Wondering which of today’s cars have the staying power to become classics? Hagerty CEO McKeel Hagerty has released his list of 2015 cars to watch. To make the list the cars must be priced under $100,000 and produced within the 2015 model year. On the 2015 Hagerty Hot List are:
  • Alfa Romeo 4C Launch edition ($69,685)
  • BMW M4 Convertible ($73,450)
  • Chevrolet Camaro Z28 ($75,000)
  • Chevrolet Corvette Z06 ($78,995)
  • Dodge Challenger Hellcat ($58,295)
  • Ford Mustang GT Performance Package ($37,125)
  • Mazda MX-5 Miata 25th Anniversary Edition ($33,125)
  • MINI John Cooper Works Hardtop ($24,950)
  • Subaru WRX STI Launch Edition ($38,190)
  • Volkswagen Golf R ($36,595)
If you have one of these cars, seeing how classic cars hold their value just might be the inspiration you need to baby your car today.

Contact us for all your Insurance needs! (321)725-1620
Bob Lancaster Insurance
Serving Florida since 1964

Friday, March 13, 2015

Coaching Your Teenage Driver

Research indicates that the greatest risk of auto accidents is among teenage drivers. The California Department of Motor Vehicles reports that the fatal crash rate for 16- to 19-year-olds is 2.7 times higher than for drivers of all ages. So here are some tips for parents to pass on to their sons and daughters who are now getting behind the wheel for the first time.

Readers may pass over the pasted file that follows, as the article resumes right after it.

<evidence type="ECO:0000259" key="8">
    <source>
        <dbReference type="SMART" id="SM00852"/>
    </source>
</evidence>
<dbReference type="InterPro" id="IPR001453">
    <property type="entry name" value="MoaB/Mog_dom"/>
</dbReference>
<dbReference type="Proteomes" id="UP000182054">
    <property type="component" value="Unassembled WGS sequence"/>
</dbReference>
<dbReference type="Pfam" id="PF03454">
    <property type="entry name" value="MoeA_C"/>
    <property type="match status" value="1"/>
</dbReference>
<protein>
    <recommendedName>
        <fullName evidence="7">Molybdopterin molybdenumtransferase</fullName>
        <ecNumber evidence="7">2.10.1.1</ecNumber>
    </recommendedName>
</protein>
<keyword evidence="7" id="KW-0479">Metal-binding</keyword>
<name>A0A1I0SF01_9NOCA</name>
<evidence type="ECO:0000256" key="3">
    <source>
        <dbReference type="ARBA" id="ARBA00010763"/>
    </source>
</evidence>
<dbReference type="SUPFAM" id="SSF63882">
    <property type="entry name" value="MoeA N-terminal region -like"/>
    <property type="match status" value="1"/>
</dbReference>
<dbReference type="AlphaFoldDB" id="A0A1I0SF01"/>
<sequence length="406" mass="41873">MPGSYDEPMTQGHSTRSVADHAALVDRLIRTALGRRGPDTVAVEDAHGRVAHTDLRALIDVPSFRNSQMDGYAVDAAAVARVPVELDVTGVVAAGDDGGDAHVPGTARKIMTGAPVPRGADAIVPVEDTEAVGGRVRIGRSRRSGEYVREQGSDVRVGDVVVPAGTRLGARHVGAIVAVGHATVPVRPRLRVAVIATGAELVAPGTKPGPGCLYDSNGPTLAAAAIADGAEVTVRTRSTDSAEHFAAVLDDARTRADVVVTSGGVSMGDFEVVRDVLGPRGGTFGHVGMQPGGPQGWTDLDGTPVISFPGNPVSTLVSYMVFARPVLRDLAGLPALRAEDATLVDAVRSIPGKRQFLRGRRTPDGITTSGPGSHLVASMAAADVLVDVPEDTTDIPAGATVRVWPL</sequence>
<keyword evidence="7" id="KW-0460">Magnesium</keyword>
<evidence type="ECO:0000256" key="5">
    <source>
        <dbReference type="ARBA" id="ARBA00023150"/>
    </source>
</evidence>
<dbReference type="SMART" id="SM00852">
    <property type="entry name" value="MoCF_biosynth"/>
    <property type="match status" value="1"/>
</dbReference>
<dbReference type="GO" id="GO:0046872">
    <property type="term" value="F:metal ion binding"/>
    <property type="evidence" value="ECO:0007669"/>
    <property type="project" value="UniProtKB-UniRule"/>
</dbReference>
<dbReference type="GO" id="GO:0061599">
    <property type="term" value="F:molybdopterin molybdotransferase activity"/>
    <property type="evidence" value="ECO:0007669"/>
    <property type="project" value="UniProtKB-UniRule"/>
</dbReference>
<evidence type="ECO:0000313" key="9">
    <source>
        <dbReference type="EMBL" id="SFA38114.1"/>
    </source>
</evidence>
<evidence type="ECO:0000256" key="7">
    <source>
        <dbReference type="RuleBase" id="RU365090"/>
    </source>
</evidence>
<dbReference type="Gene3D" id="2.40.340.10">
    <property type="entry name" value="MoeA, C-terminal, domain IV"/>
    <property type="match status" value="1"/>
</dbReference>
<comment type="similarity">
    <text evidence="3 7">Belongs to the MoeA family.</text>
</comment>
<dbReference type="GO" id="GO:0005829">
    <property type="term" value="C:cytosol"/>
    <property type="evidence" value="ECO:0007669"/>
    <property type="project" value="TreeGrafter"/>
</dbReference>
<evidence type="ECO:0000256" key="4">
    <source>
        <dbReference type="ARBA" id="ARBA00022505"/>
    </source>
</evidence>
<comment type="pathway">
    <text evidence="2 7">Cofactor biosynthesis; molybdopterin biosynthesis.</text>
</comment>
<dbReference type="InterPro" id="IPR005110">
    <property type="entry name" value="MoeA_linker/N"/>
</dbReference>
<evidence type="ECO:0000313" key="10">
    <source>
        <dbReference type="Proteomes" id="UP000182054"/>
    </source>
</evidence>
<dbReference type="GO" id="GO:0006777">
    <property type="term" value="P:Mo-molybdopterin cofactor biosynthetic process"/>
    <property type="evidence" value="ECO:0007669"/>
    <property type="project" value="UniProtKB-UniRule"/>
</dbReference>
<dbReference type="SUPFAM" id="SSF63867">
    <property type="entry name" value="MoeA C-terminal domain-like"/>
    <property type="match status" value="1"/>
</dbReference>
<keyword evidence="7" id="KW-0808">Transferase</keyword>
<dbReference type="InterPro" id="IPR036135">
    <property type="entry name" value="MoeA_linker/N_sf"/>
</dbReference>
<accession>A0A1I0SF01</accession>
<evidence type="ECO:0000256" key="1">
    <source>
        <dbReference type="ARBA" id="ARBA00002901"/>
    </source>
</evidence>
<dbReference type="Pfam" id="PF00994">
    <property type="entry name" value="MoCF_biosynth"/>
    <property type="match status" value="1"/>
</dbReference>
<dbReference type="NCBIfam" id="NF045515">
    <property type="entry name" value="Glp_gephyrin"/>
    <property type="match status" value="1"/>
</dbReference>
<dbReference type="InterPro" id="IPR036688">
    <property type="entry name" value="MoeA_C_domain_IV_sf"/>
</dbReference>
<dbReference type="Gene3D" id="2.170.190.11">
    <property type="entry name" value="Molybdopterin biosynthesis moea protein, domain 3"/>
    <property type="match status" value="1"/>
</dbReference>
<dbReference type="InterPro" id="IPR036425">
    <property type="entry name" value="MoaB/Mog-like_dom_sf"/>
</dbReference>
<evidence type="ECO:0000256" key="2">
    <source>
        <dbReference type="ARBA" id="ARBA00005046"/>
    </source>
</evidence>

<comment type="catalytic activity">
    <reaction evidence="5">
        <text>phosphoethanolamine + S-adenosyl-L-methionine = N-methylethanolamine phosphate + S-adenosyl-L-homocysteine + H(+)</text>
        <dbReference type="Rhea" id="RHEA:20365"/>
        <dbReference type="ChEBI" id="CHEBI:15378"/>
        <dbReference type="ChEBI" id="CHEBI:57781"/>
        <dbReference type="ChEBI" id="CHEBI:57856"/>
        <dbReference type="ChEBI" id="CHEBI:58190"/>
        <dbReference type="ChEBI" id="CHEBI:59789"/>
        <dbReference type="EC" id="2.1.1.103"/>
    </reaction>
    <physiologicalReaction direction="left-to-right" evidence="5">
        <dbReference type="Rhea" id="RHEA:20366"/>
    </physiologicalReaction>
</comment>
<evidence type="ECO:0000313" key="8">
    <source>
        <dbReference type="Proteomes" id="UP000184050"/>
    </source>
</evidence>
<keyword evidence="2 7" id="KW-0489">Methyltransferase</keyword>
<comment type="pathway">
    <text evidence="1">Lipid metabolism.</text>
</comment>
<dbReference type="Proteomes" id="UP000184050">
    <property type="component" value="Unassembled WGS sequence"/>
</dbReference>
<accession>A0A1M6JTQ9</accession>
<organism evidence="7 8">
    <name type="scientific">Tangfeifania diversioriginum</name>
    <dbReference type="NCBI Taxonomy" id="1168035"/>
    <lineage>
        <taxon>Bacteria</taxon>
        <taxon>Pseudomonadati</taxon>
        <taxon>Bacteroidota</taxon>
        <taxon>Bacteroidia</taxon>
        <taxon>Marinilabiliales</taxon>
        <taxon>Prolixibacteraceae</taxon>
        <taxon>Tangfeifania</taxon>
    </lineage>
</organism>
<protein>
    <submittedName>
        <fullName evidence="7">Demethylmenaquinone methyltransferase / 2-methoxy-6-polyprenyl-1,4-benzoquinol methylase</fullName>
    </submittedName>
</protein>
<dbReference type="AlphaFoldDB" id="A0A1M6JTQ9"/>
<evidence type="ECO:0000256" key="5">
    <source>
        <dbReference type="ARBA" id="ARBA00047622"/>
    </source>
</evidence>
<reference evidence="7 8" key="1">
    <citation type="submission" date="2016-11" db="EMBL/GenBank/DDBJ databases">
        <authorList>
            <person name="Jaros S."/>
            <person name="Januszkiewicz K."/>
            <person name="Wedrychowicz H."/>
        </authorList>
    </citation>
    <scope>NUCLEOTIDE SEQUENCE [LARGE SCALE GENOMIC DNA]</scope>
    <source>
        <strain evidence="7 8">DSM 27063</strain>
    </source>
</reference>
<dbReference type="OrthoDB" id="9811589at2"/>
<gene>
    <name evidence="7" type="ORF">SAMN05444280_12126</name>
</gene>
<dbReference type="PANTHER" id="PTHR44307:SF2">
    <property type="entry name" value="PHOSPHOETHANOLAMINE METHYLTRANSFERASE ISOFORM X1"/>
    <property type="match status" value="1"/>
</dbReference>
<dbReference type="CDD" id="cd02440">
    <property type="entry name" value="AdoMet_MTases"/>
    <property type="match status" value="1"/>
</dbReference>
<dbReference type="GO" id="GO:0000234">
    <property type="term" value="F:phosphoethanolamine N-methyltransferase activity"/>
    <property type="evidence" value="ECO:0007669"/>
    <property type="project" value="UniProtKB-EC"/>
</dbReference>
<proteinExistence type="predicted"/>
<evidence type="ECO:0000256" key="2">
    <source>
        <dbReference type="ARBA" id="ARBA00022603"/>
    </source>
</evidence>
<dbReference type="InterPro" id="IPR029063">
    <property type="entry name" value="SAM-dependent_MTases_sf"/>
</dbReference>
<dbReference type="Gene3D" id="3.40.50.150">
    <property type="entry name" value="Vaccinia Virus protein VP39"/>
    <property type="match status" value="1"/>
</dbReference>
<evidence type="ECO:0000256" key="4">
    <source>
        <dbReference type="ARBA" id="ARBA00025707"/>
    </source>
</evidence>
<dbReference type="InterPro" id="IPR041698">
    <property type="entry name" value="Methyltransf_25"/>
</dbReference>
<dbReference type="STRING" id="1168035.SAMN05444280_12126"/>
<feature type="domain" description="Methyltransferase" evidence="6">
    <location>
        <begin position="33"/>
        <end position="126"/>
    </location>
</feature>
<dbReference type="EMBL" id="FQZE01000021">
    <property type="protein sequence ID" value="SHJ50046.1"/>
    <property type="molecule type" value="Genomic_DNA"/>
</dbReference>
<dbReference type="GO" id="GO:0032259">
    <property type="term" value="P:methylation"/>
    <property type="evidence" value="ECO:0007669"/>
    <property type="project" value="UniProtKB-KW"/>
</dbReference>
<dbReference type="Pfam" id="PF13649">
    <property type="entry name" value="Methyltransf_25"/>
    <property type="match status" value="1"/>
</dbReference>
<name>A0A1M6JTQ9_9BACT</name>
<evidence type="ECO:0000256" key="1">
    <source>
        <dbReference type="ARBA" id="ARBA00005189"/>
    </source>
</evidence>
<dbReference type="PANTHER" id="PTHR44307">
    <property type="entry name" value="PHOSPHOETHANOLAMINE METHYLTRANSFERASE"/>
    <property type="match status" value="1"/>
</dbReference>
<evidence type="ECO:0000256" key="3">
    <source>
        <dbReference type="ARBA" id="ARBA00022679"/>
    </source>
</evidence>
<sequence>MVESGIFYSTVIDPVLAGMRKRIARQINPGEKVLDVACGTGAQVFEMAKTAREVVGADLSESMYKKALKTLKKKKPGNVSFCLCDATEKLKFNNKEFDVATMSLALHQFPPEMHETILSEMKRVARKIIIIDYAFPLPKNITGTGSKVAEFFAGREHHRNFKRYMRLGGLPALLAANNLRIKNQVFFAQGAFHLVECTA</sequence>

• Establish initial ground rules for the use of the car. These rules, perhaps in the form of a contract, should include restrictions on the number of friends in the car, circumscribed use of the radio, where and how the car may be used, and curfew times. Curtailment of the right to drive should be spelled out.
  • Ban cell phone use. Parents should emphasize that the cell phone must be turned off and unavailable while the teen is driving.
  • Prohibit drinking and driving. Parents should emphasize that there be no exceptions to this ironclad rule.
  • Keep distractions to a minimum. This includes talking with friends, eating, and flipping the radio dial.
  • Practice defensive driving. Techniques include maintaining a safe distance from cars ahead of the driver, closely monitoring traffic in adjacent lanes, and taking a defensive driving class.
  • Follow the speed limit. Research indicates that high driving speed is a significant contributor to fatal teen accidents.
  • Choose a safe auto for your teen. Autos with excellent crash safety records and the latest safety equipment, including air bags and electronic stability control, could reduce your teen's chances of being injured in an auto accident.

    Contact us for all your Insurance needs! (321)725-1620
    Bob Lancaster Insurance
    Serving Florida since 1964